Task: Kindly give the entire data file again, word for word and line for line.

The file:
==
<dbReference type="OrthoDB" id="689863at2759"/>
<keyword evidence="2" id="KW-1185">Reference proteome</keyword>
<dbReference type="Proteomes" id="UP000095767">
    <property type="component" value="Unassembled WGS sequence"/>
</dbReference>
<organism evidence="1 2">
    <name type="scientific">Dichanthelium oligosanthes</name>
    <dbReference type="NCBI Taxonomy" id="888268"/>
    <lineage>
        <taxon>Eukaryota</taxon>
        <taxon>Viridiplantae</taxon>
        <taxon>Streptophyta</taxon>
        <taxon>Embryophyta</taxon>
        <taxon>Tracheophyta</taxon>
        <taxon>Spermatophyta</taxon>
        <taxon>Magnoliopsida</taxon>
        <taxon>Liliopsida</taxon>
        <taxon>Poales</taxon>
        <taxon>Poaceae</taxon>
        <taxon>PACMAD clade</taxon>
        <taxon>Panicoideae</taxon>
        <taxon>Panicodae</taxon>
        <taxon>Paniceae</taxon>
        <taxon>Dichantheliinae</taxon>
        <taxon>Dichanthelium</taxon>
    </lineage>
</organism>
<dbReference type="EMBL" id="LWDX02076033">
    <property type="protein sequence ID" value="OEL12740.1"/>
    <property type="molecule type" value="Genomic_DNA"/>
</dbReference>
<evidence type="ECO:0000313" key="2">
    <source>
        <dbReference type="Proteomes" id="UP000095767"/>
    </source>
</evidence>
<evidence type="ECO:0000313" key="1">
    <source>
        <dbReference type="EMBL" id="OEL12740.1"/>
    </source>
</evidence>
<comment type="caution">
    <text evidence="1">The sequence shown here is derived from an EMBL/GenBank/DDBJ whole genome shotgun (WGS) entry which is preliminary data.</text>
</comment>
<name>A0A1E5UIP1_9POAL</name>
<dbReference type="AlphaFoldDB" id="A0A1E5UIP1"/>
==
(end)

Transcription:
<dbReference type="OrthoDB" id="689863at2759"/>
<keyword evidence="2" id="KW-1185">Reference proteome</keyword>
<dbReference type="Proteomes" id="UP000095767">
    <property type="component" value="Unassembled WGS sequence"/>
</dbReference>
<organism evidence="1 2">
    <name type="scientific">Dichanthelium oligosanthes</name>
    <dbReference type="NCBI Taxonomy" id="888268"/>
    <lineage>
        <taxon>Eukaryota</taxon>
        <taxon>Viridiplantae</taxon>
        <taxon>Streptophyta</taxon>
        <taxon>Embryophyta</taxon>
        <taxon>Tracheophyta</taxon>
        <taxon>Spermatophyta</taxon>
        <taxon>Magnoliopsida</taxon>
        <taxon>Liliopsida</taxon>
        <taxon>Poales</taxon>
        <taxon>Poaceae</taxon>
        <taxon>PACMAD clade</taxon>
        <taxon>Panicoideae</taxon>
        <taxon>Panicodae</taxon>
        <taxon>Paniceae</taxon>
        <taxon>Dichantheliinae</taxon>
        <taxon>Dichanthelium</taxon>
    </lineage>
</organism>
<dbReference type="EMBL" id="LWDX02076033">
    <property type="protein sequence ID" value="OEL12740.1"/>
    <property type="molecule type" value="Genomic_DNA"/>
</dbReference>
<evidence type="ECO:0000313" key="2">
    <source>
        <dbReference type="Proteomes" id="UP000095767"/>
    </source>
</evidence>
<evidence type="ECO:0000313" key="1">
    <source>
        <dbReference type="EMBL" id="OEL12740.1"/>
    </source>
</evidence>
<comment type="caution">
    <text evidence="1">The sequence shown here is derived from an EMBL/GenBank/DDBJ whole genome shotgun (WGS) entry which is preliminary data.</text>
</comment>
<name>A0A1E5UIP1_9POAL</name>
<dbReference type="AlphaFoldDB" id="A0A1E5UIP1"/>